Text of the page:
Transposition deficit: 0.3% (last report: 0.2%) – slight increase by 0.1 percentage point but one of the 5 Member States with the lowest deficit (2nd best result) and achieving the 0.5% proposed target.
EU average = 1%; proposed target (in Single Market Act) = 0.5%
Denmark constantly performs well on this criterion. It is one of the 2 Member States (with Malta) that always achieved the 1% target over the past decade and beyond. In addition, it transposed 16 of the 17 Single Market-related directives (94%) due to have been transposed in the 6 months prior to the cut-off date for calculation (1 June – 30 November 2020). This shows that Denmark monitors the timely transposition of directives very well.
Overdue directives: 3 (last report: 2) and none are more than 2 years overdue.
Average delay: 7.9 months (last report: 32.2 months) – huge decrease by 24.3 months (the highest decrease within a year) and the delay is now close to the EU average.
EU average = 7.4 months
Denmark managed to transpose the long overdue directive (2 years or more) that significantly contributed to its very high 2019 average delay.
Conformity deficit: 1% (last report: 1.2%) – decrease by 0.2 percentage point and in the top 5 Member States with the lowest conformity deficit.
EU average = 1.4% proposed target (in Single Market Act) = 0.5%
The launching of new infringement proceedings for incorrect transposition of Single Market directives is starting to slow down. Nevertheless, the number of such ongoing cases is still high. With 10 directives presumed to have been incorrectly transposed, Denmark’s deficit is however well below the EU average.
Single Market-related pending cases: 19 (4 new cases and 6 cases closed; last report: 21 pending cases) – slight decrease by 2 cases and in a group of 5 Member States that reduced their number of cases within a year.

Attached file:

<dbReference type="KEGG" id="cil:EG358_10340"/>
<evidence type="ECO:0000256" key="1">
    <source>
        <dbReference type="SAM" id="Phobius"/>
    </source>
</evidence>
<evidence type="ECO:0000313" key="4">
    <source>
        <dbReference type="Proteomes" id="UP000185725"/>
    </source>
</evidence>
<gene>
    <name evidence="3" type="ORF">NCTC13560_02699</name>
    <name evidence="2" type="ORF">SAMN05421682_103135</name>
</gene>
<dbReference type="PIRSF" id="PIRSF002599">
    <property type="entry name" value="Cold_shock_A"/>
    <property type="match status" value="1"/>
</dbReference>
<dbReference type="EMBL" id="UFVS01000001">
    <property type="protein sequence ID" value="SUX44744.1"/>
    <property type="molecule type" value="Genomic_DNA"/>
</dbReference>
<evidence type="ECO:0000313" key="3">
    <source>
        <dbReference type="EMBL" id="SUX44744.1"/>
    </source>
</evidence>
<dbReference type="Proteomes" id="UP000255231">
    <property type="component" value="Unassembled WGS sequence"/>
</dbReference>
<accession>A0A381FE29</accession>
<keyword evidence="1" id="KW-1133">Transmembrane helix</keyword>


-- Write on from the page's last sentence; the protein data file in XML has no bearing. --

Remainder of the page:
EU average = 31 cases
After a decrease of around 25% in the years 2015 to 2017, the number of Danish cases has returned to its pre-2015 level. Nevertheless, Denmark is in the top 5 Member States with the lowest number of cases and well below the EU average.
The last year has seen the launch of 198 new cases (not including those for late transposition), which were still pending on 1 December 2020. With 4 such cases, Denmark is under the EU average of 7 new cases launched within a year. In addition, 6 Danish cases have been resolved since December 2019, which is more than the EU average (5) of such cases.
Problematic sectors: environment (5 cases) = 26% of all pending cases.
Average case duration: 32.4 months for the 17 Single Market-related cases not yet sent to the Court (last report: 24.9 months) – marked increase by 7.5 months but duration of cases still below the EU average.
EU average = 37.3 months
Denmark is no longer in the top 5 Member States with the shortest average case duration (it is now in 10th position). Out of the moderate number of Danish cases (17), 2 are more than 8 years old (1 case on air transport and 1 on direct taxation) and are weighing heavily in the calculation of the average duration.
Compliance with Court rulings: 15.8 months for the 3 Single Market-related cases at this stage of the procedure and closed in the last 5 years (last report: same).
EU average = 31.7 months
No change since the previous period. The 3 Danish cases mentioned above needed between 3 and 27 months for compliance. Denmark is among the 5 Member States that are in line with the 18-month threshold for compliance with Court rulings. It has the 4th shortest time lag among the 24 Member States that complied with the Court’s judgments within the last 5 years.
Evolution of infringement cases
Internal Market Information System (Denmark)
Performance – Denmark performed very well.
- The speed in answering requests was excellent and placed in the top 5 results.
- 4 of 5 indicators improved compared to previous year yet 3 of them were on the EEA average or below.
- Denmark received a 100% score in the effort counterparts’ satisfaction survey.